"No." Her tone quickly loses its hint of contempt. "No, it's not like homeschooling."
She sells paint and teaches children too sick to go to school. It's a good gig, she tells me. She gets to use her teaching credential helping kids recovering from surgery or long-term illness. It's a one-on-one home visit. She doesn't have to come up with lesson plans. And she gets paid as much as a teacher with 30 students per classroom while she only visits five students a day.
She studies me, trying to gauge how I feel about homeschooling.
I do my best to remain unreadable. I'm interested in her honest feelings about homeschooling. She hadn't said anything directly, but I want to know more about that flicker of disdain. 'Why so adamant about not being like a homeschooler?'
She doesn't offer me any more hints. And I resist the urge to question her about her student's socialization. <smile> We part ways on friendly terms. But I still wonder: Why does she feel the way she does about homeschooling?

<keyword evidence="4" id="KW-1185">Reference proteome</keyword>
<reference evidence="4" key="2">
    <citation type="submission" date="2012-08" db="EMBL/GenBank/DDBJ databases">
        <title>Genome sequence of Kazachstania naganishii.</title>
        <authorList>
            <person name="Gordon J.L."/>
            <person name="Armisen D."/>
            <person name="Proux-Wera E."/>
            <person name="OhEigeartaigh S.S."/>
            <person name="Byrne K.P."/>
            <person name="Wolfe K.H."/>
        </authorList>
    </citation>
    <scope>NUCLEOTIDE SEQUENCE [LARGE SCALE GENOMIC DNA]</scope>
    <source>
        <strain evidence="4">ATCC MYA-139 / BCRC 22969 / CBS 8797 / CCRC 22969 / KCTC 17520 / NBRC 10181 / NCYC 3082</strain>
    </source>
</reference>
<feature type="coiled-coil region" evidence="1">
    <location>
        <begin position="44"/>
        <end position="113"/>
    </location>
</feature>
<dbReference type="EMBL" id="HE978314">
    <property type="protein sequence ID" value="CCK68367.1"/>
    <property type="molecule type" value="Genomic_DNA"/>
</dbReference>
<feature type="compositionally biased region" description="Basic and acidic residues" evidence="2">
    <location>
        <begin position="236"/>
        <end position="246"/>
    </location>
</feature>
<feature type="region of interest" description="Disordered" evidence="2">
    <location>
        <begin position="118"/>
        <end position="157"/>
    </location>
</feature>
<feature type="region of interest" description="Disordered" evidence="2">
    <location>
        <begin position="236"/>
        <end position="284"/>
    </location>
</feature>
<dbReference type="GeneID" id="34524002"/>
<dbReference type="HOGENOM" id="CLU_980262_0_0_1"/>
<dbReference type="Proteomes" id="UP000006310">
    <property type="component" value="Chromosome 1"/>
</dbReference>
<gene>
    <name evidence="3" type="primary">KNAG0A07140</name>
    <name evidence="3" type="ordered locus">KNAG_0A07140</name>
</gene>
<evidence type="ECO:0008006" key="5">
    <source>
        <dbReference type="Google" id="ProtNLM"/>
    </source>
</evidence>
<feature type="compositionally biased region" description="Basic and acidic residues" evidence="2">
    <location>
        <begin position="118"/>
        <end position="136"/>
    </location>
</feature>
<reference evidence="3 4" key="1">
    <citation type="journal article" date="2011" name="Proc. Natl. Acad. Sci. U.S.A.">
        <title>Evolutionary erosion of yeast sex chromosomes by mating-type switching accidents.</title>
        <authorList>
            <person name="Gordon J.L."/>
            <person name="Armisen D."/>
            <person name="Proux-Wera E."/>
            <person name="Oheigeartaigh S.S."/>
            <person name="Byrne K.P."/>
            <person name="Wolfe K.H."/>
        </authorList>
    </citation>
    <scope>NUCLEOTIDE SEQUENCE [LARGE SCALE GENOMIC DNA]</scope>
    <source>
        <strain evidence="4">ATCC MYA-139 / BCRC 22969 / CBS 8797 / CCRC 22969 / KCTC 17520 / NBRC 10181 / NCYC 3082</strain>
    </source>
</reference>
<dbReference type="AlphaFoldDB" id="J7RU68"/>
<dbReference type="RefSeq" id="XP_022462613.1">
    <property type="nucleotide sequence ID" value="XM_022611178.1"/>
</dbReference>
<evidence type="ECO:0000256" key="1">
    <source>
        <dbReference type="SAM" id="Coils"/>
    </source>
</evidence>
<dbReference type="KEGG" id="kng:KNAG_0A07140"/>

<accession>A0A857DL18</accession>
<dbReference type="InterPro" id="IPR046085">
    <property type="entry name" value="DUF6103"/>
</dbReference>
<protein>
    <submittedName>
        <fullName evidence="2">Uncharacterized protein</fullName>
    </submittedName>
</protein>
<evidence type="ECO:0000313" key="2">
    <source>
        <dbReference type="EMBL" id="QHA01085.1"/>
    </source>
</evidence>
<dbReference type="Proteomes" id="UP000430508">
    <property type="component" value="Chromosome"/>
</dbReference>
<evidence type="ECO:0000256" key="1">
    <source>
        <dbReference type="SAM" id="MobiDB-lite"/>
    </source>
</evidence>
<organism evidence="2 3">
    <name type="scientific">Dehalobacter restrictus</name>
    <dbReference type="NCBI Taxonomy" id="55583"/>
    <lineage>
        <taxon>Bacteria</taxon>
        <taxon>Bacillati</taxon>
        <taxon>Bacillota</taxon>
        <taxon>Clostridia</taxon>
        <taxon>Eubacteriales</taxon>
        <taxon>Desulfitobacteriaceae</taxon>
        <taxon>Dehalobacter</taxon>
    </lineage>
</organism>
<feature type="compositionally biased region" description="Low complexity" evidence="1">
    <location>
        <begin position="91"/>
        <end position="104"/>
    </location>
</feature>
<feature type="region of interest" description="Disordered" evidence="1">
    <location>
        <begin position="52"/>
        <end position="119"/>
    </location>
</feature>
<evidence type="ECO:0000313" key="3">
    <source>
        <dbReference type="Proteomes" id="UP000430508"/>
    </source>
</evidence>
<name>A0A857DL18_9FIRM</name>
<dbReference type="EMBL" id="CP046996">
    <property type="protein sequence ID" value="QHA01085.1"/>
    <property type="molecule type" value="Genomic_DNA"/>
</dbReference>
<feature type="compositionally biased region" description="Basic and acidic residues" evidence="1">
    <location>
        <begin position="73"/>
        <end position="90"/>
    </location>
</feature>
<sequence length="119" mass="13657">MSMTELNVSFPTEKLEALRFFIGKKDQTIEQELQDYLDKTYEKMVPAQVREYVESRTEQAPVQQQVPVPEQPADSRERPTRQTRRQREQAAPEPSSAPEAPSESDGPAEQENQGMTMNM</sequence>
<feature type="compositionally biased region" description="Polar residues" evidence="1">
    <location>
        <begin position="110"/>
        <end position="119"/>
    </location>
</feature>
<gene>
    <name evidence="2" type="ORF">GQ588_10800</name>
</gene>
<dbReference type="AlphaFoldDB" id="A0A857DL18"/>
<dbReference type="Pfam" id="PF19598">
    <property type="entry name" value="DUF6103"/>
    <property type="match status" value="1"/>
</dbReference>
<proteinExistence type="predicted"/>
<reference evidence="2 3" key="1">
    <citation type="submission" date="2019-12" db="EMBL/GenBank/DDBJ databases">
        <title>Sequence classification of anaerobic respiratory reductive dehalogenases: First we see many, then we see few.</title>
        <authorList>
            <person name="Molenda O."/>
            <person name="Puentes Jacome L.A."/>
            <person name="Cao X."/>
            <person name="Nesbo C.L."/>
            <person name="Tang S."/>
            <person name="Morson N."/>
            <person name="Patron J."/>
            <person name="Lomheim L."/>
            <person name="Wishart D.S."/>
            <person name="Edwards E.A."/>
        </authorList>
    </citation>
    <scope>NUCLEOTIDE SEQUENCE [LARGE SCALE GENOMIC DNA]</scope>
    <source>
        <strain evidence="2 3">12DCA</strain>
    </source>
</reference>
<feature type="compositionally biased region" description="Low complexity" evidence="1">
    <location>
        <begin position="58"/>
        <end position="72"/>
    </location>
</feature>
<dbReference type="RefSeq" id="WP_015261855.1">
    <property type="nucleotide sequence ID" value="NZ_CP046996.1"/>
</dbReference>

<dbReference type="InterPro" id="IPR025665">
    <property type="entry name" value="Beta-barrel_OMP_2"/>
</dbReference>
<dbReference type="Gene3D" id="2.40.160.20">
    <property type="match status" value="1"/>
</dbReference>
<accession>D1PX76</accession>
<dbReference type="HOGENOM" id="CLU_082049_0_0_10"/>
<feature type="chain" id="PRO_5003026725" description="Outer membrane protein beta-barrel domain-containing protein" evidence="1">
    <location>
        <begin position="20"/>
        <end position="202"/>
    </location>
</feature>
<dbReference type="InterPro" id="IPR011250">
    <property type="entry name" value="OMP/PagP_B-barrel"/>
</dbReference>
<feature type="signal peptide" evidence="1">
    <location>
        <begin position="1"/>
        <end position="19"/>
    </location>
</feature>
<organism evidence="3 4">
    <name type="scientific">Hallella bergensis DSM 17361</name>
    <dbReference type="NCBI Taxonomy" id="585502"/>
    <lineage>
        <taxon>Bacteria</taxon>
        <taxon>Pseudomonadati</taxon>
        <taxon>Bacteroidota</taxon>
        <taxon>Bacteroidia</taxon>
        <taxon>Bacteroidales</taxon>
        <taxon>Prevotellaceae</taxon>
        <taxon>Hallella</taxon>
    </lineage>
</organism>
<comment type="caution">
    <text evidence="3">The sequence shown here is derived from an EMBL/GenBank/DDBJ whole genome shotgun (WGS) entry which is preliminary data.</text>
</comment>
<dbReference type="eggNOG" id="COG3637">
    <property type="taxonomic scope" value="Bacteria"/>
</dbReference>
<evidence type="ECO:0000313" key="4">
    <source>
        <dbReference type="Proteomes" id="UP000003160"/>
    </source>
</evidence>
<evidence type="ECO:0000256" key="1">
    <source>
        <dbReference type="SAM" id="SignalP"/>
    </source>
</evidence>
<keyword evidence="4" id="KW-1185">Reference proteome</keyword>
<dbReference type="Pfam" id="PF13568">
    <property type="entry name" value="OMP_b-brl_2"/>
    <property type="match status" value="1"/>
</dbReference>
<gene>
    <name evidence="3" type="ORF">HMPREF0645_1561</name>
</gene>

I'm guessing it has more to do with something completely outside of homeschooling.
Our response to things is determined by how the thing is presented. One of the most obvious and easily tested examples of this is the simple A/B split test. These tests take two identical webpages, change one element, and see which page does better. You can find fascinating examples on Anne Holland's Which Test Won? Something as small as the gender of the person in your photo can radically alter your results. And the proper frame, my wife reminds me, makes a picture's color look great.
How you approach certain topics is bound to have a tremendous impact on your children. I get this certain grin when I'm about to say something snarky or take someone down in an argument. My wife knows, long before I say anything, when I'm certain someone is wrong and I can prove it. In that way, I'm coloring her view of the topic.
Have you noticed ways you frame things with your words or actions? Are there ideas you are--subconsciously--teaching your children to dismiss? For me it's not homeschooling, but I know I instantly react when someone claims to have "the biblical approach" to something. <twitch> Like the girl selling paint, have you noticed the things you automatically frame in a negative (or positive) light? Those subtle influences can make something look very different than it actually is.
Filmmaker, Writer, Empty Nester